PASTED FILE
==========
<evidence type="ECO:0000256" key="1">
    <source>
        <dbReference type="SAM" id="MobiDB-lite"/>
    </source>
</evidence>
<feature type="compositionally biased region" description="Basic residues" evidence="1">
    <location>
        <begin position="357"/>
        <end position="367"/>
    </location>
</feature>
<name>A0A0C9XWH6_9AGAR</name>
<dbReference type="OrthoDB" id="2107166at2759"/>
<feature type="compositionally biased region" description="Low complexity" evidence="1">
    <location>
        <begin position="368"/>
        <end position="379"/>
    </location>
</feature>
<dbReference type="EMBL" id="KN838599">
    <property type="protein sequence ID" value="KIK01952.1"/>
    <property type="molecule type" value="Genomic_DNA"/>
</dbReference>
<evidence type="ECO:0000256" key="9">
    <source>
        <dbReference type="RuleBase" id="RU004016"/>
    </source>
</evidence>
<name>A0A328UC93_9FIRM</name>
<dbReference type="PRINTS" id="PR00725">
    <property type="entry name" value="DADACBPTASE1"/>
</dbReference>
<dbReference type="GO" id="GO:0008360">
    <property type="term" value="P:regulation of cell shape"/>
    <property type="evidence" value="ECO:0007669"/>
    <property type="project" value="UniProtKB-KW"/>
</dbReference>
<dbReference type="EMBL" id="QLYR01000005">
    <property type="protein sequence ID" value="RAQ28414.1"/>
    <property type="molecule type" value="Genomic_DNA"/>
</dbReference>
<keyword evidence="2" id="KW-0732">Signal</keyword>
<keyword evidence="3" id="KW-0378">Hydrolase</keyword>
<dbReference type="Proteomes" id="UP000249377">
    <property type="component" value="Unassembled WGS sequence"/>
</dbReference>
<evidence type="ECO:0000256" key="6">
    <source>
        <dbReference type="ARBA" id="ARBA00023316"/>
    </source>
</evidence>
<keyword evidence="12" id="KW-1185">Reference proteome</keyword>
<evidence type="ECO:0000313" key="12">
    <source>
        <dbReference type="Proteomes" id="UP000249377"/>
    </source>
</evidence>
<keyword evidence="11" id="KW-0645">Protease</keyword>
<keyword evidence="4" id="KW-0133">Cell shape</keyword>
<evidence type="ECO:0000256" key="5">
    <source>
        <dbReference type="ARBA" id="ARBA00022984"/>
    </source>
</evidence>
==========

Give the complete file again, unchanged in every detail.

<evidence type="ECO:0000256" key="1">
    <source>
        <dbReference type="SAM" id="MobiDB-lite"/>
    </source>
</evidence>
<feature type="compositionally biased region" description="Basic residues" evidence="1">
    <location>
        <begin position="357"/>
        <end position="367"/>
    </location>
</feature>
<name>A0A0C9XWH6_9AGAR</name>
<dbReference type="OrthoDB" id="2107166at2759"/>
<feature type="compositionally biased region" description="Low complexity" evidence="1">
    <location>
        <begin position="368"/>
        <end position="379"/>
    </location>
</feature>
<dbReference type="EMBL" id="KN838599">
    <property type="protein sequence ID" value="KIK01952.1"/>
    <property type="molecule type" value="Genomic_DNA"/>
</dbReference>
<evidence type="ECO:0000256" key="9">
    <source>
        <dbReference type="RuleBase" id="RU004016"/>
    </source>
</evidence>
<name>A0A328UC93_9FIRM</name>
<dbReference type="PRINTS" id="PR00725">
    <property type="entry name" value="DADACBPTASE1"/>
</dbReference>
<dbReference type="GO" id="GO:0008360">
    <property type="term" value="P:regulation of cell shape"/>
    <property type="evidence" value="ECO:0007669"/>
    <property type="project" value="UniProtKB-KW"/>
</dbReference>
<dbReference type="EMBL" id="QLYR01000005">
    <property type="protein sequence ID" value="RAQ28414.1"/>
    <property type="molecule type" value="Genomic_DNA"/>
</dbReference>
<keyword evidence="2" id="KW-0732">Signal</keyword>
<keyword evidence="3" id="KW-0378">Hydrolase</keyword>
<dbReference type="Proteomes" id="UP000249377">
    <property type="component" value="Unassembled WGS sequence"/>
</dbReference>
<evidence type="ECO:0000256" key="6">
    <source>
        <dbReference type="ARBA" id="ARBA00023316"/>
    </source>
</evidence>
<keyword evidence="12" id="KW-1185">Reference proteome</keyword>
<evidence type="ECO:0000313" key="12">
    <source>
        <dbReference type="Proteomes" id="UP000249377"/>
    </source>
</evidence>
<keyword evidence="11" id="KW-0645">Protease</keyword>
<keyword evidence="4" id="KW-0133">Cell shape</keyword>
<evidence type="ECO:0000256" key="5">
    <source>
        <dbReference type="ARBA" id="ARBA00022984"/>
    </source>
</evidence>